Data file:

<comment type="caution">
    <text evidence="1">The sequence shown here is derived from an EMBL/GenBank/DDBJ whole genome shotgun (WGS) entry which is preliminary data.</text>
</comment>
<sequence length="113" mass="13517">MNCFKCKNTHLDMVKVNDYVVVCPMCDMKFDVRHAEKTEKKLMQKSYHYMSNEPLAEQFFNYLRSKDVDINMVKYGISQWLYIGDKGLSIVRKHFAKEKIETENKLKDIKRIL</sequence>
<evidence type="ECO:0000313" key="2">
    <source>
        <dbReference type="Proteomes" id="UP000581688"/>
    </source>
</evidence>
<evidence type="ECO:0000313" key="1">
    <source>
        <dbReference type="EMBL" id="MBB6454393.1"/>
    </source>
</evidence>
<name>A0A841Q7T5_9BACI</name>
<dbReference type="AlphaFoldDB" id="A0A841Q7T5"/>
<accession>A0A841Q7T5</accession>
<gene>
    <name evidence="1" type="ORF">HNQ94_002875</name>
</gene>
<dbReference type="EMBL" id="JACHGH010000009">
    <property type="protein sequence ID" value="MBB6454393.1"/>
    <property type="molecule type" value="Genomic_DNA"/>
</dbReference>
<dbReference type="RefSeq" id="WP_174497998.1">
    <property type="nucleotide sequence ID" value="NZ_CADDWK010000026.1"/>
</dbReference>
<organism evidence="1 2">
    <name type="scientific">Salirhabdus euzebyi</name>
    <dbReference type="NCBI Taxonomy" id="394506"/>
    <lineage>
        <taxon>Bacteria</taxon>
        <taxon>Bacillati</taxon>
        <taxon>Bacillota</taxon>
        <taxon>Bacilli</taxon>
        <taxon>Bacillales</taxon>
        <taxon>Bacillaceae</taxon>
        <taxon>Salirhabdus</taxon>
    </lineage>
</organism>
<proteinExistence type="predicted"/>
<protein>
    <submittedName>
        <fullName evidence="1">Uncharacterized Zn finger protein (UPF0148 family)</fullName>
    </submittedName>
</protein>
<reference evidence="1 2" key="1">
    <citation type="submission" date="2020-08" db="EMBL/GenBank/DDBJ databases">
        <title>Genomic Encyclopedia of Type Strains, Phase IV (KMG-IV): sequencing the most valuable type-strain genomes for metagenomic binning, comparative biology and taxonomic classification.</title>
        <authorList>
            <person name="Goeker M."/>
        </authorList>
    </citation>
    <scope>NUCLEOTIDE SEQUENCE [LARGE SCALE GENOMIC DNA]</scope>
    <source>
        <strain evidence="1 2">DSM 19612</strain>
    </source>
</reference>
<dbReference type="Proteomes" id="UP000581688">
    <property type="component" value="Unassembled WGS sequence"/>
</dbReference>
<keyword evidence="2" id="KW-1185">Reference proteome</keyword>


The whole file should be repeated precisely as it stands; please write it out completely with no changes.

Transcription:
<comment type="caution">
    <text evidence="1">The sequence shown here is derived from an EMBL/GenBank/DDBJ whole genome shotgun (WGS) entry which is preliminary data.</text>
</comment>
<sequence length="113" mass="13517">MNCFKCKNTHLDMVKVNDYVVVCPMCDMKFDVRHAEKTEKKLMQKSYHYMSNEPLAEQFFNYLRSKDVDINMVKYGISQWLYIGDKGLSIVRKHFAKEKIETENKLKDIKRIL</sequence>
<evidence type="ECO:0000313" key="2">
    <source>
        <dbReference type="Proteomes" id="UP000581688"/>
    </source>
</evidence>
<evidence type="ECO:0000313" key="1">
    <source>
        <dbReference type="EMBL" id="MBB6454393.1"/>
    </source>
</evidence>
<name>A0A841Q7T5_9BACI</name>
<dbReference type="AlphaFoldDB" id="A0A841Q7T5"/>
<accession>A0A841Q7T5</accession>
<gene>
    <name evidence="1" type="ORF">HNQ94_002875</name>
</gene>
<dbReference type="EMBL" id="JACHGH010000009">
    <property type="protein sequence ID" value="MBB6454393.1"/>
    <property type="molecule type" value="Genomic_DNA"/>
</dbReference>
<dbReference type="RefSeq" id="WP_174497998.1">
    <property type="nucleotide sequence ID" value="NZ_CADDWK010000026.1"/>
</dbReference>
<organism evidence="1 2">
    <name type="scientific">Salirhabdus euzebyi</name>
    <dbReference type="NCBI Taxonomy" id="394506"/>
    <lineage>
        <taxon>Bacteria</taxon>
        <taxon>Bacillati</taxon>
        <taxon>Bacillota</taxon>
        <taxon>Bacilli</taxon>
        <taxon>Bacillales</taxon>
        <taxon>Bacillaceae</taxon>
        <taxon>Salirhabdus</taxon>
    </lineage>
</organism>
<proteinExistence type="predicted"/>
<protein>
    <submittedName>
        <fullName evidence="1">Uncharacterized Zn finger protein (UPF0148 family)</fullName>
    </submittedName>
</protein>
<reference evidence="1 2" key="1">
    <citation type="submission" date="2020-08" db="EMBL/GenBank/DDBJ databases">
        <title>Genomic Encyclopedia of Type Strains, Phase IV (KMG-IV): sequencing the most valuable type-strain genomes for metagenomic binning, comparative biology and taxonomic classification.</title>
        <authorList>
            <person name="Goeker M."/>
        </authorList>
    </citation>
    <scope>NUCLEOTIDE SEQUENCE [LARGE SCALE GENOMIC DNA]</scope>
    <source>
        <strain evidence="1 2">DSM 19612</strain>
    </source>
</reference>
<dbReference type="Proteomes" id="UP000581688">
    <property type="component" value="Unassembled WGS sequence"/>
</dbReference>
<keyword evidence="2" id="KW-1185">Reference proteome</keyword>